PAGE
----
Very public disputes — access to court documents
When embarking on litigation, it is not uncommon for parties to overlook that documents filed with the court may (and often do) become public. Non-parties are entitled under the Civil Procedure Rules (CPR 5.4C) to obtain copies of certain documents on the court file without the court’s permission and without notice being given to the parties.
Non-parties may obtain copies of a statement of case but not documents filed with, or attached to, a statement of case. ‘Statements of case’ include claim forms, particulars of claim, defences, additional claim/counterclaim and replies to a defence: such documents should set out each party’s case in detail. Non-parties may also obtain copies of a judgment or order made in public, whether made at a hearing or without a hearing. However, documents attached to statements of case, witness statements, expert reports or the parties’ correspondence with the court are not generally publicly available and can only be obtained by non-parties if the court gives permission (which gives the parties an opportunity to object).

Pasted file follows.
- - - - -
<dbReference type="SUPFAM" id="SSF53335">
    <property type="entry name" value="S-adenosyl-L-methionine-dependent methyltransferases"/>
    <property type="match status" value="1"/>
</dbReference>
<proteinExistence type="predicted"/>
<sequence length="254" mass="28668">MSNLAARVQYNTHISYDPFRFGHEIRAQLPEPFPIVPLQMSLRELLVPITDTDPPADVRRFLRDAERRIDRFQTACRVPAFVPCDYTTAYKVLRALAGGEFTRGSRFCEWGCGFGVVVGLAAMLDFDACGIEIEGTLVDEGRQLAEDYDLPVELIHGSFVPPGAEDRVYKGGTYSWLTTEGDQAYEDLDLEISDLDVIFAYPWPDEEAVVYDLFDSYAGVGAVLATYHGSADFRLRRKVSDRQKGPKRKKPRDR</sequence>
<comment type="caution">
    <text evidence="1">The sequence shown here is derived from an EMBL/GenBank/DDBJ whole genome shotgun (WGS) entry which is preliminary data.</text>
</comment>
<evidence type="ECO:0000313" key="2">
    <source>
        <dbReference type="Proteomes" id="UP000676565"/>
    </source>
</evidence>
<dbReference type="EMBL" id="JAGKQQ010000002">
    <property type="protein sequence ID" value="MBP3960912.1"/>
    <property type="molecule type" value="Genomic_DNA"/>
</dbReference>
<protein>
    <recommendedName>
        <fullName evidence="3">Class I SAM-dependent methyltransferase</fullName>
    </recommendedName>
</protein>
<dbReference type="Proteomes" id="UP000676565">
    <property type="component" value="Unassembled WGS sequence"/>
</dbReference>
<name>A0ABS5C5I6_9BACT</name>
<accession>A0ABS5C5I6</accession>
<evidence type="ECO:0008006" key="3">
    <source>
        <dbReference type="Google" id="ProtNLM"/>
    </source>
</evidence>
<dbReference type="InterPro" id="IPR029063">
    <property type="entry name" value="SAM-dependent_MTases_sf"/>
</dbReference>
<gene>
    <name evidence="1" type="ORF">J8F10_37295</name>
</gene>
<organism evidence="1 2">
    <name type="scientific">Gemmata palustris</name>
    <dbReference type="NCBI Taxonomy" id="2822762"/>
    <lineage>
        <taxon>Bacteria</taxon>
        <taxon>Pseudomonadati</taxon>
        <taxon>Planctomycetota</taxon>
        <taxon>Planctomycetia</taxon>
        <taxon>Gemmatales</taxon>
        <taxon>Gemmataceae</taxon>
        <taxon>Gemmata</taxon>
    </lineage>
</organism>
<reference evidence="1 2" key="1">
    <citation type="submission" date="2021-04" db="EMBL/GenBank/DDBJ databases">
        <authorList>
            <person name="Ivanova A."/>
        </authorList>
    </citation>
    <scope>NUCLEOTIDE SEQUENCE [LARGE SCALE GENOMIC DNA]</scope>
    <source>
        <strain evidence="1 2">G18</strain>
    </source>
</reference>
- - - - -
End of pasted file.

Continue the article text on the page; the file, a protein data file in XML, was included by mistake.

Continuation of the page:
A non-party may only obtain copies of statements of case when all the defendants have filed an acknowledgment of service or a defence, or the claim has been listed for a hearing, or judgment has been entered on the claim…
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Addleshaw Goddard has released the November 2013 edition of InCredit. This section focuses on advertising.
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